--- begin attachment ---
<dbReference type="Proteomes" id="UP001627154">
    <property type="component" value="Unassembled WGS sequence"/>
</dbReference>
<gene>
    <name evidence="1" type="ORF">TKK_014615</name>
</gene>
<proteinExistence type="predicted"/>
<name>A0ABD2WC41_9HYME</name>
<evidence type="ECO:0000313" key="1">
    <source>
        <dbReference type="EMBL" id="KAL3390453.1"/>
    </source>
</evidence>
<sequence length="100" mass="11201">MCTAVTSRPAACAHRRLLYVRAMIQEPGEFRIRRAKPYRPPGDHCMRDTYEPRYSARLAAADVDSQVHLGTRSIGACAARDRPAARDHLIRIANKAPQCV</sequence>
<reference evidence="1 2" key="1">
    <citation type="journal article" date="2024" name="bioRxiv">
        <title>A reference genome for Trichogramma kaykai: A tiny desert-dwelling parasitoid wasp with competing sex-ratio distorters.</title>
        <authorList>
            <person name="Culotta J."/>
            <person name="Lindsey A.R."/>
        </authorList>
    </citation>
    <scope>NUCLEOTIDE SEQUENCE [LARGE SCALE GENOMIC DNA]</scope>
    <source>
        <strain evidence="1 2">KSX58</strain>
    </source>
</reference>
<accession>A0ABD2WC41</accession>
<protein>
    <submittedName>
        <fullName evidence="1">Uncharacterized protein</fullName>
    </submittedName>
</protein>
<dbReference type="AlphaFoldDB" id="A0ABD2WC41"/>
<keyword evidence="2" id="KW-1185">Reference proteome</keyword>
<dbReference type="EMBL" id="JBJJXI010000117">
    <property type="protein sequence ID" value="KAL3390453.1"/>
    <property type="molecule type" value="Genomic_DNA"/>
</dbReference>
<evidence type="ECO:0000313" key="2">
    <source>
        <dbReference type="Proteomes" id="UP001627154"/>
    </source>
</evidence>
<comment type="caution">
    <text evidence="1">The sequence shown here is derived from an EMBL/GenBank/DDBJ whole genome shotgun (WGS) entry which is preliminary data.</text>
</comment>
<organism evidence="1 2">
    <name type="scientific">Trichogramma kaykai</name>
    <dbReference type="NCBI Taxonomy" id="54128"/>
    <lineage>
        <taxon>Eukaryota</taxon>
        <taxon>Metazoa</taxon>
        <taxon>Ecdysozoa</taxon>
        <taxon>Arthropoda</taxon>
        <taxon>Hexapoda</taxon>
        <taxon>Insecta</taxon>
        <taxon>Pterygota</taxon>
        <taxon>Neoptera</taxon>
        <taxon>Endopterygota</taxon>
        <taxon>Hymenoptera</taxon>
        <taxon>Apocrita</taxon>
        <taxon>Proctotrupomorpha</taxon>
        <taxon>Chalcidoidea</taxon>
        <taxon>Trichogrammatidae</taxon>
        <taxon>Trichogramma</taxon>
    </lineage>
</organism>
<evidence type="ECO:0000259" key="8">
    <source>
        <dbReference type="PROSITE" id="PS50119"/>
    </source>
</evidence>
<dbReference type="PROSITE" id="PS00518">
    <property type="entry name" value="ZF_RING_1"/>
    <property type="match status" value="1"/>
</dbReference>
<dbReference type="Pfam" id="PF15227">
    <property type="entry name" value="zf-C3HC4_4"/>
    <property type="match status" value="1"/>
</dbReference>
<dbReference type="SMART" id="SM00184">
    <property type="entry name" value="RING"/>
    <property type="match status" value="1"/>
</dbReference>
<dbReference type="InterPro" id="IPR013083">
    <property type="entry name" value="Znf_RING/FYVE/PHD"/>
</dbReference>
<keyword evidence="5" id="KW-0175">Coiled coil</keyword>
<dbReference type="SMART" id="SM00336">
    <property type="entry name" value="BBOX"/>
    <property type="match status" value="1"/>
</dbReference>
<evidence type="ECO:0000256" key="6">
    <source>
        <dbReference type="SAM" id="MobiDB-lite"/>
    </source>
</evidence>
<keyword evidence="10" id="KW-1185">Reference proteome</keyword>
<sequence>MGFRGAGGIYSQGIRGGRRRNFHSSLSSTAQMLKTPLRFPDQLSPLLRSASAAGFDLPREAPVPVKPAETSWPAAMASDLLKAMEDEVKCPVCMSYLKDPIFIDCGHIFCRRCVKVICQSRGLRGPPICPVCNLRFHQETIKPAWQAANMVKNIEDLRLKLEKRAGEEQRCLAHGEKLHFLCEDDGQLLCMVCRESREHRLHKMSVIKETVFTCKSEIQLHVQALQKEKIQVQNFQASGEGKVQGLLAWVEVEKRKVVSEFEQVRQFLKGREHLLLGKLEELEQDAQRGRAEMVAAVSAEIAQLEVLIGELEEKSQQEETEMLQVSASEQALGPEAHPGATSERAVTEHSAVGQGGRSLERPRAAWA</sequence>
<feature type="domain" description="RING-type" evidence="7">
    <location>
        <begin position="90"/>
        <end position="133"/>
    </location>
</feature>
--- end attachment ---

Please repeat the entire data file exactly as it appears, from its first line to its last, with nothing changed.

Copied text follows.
<dbReference type="Proteomes" id="UP001627154">
    <property type="component" value="Unassembled WGS sequence"/>
</dbReference>
<gene>
    <name evidence="1" type="ORF">TKK_014615</name>
</gene>
<proteinExistence type="predicted"/>
<name>A0ABD2WC41_9HYME</name>
<evidence type="ECO:0000313" key="1">
    <source>
        <dbReference type="EMBL" id="KAL3390453.1"/>
    </source>
</evidence>
<sequence length="100" mass="11201">MCTAVTSRPAACAHRRLLYVRAMIQEPGEFRIRRAKPYRPPGDHCMRDTYEPRYSARLAAADVDSQVHLGTRSIGACAARDRPAARDHLIRIANKAPQCV</sequence>
<reference evidence="1 2" key="1">
    <citation type="journal article" date="2024" name="bioRxiv">
        <title>A reference genome for Trichogramma kaykai: A tiny desert-dwelling parasitoid wasp with competing sex-ratio distorters.</title>
        <authorList>
            <person name="Culotta J."/>
            <person name="Lindsey A.R."/>
        </authorList>
    </citation>
    <scope>NUCLEOTIDE SEQUENCE [LARGE SCALE GENOMIC DNA]</scope>
    <source>
        <strain evidence="1 2">KSX58</strain>
    </source>
</reference>
<accession>A0ABD2WC41</accession>
<protein>
    <submittedName>
        <fullName evidence="1">Uncharacterized protein</fullName>
    </submittedName>
</protein>
<dbReference type="AlphaFoldDB" id="A0ABD2WC41"/>
<keyword evidence="2" id="KW-1185">Reference proteome</keyword>
<dbReference type="EMBL" id="JBJJXI010000117">
    <property type="protein sequence ID" value="KAL3390453.1"/>
    <property type="molecule type" value="Genomic_DNA"/>
</dbReference>
<evidence type="ECO:0000313" key="2">
    <source>
        <dbReference type="Proteomes" id="UP001627154"/>
    </source>
</evidence>
<comment type="caution">
    <text evidence="1">The sequence shown here is derived from an EMBL/GenBank/DDBJ whole genome shotgun (WGS) entry which is preliminary data.</text>
</comment>
<organism evidence="1 2">
    <name type="scientific">Trichogramma kaykai</name>
    <dbReference type="NCBI Taxonomy" id="54128"/>
    <lineage>
        <taxon>Eukaryota</taxon>
        <taxon>Metazoa</taxon>
        <taxon>Ecdysozoa</taxon>
        <taxon>Arthropoda</taxon>
        <taxon>Hexapoda</taxon>
        <taxon>Insecta</taxon>
        <taxon>Pterygota</taxon>
        <taxon>Neoptera</taxon>
        <taxon>Endopterygota</taxon>
        <taxon>Hymenoptera</taxon>
        <taxon>Apocrita</taxon>
        <taxon>Proctotrupomorpha</taxon>
        <taxon>Chalcidoidea</taxon>
        <taxon>Trichogrammatidae</taxon>
        <taxon>Trichogramma</taxon>
    </lineage>
</organism>
<evidence type="ECO:0000259" key="8">
    <source>
        <dbReference type="PROSITE" id="PS50119"/>
    </source>
</evidence>
<dbReference type="PROSITE" id="PS00518">
    <property type="entry name" value="ZF_RING_1"/>
    <property type="match status" value="1"/>
</dbReference>
<dbReference type="Pfam" id="PF15227">
    <property type="entry name" value="zf-C3HC4_4"/>
    <property type="match status" value="1"/>
</dbReference>
<dbReference type="SMART" id="SM00184">
    <property type="entry name" value="RING"/>
    <property type="match status" value="1"/>
</dbReference>
<dbReference type="InterPro" id="IPR013083">
    <property type="entry name" value="Znf_RING/FYVE/PHD"/>
</dbReference>
<keyword evidence="5" id="KW-0175">Coiled coil</keyword>
<dbReference type="SMART" id="SM00336">
    <property type="entry name" value="BBOX"/>
    <property type="match status" value="1"/>
</dbReference>
<evidence type="ECO:0000256" key="6">
    <source>
        <dbReference type="SAM" id="MobiDB-lite"/>
    </source>
</evidence>
<keyword evidence="10" id="KW-1185">Reference proteome</keyword>
<sequence>MGFRGAGGIYSQGIRGGRRRNFHSSLSSTAQMLKTPLRFPDQLSPLLRSASAAGFDLPREAPVPVKPAETSWPAAMASDLLKAMEDEVKCPVCMSYLKDPIFIDCGHIFCRRCVKVICQSRGLRGPPICPVCNLRFHQETIKPAWQAANMVKNIEDLRLKLEKRAGEEQRCLAHGEKLHFLCEDDGQLLCMVCRESREHRLHKMSVIKETVFTCKSEIQLHVQALQKEKIQVQNFQASGEGKVQGLLAWVEVEKRKVVSEFEQVRQFLKGREHLLLGKLEELEQDAQRGRAEMVAAVSAEIAQLEVLIGELEEKSQQEETEMLQVSASEQALGPEAHPGATSERAVTEHSAVGQGGRSLERPRAAWA</sequence>
<feature type="domain" description="RING-type" evidence="7">
    <location>
        <begin position="90"/>
        <end position="133"/>
    </location>
</feature>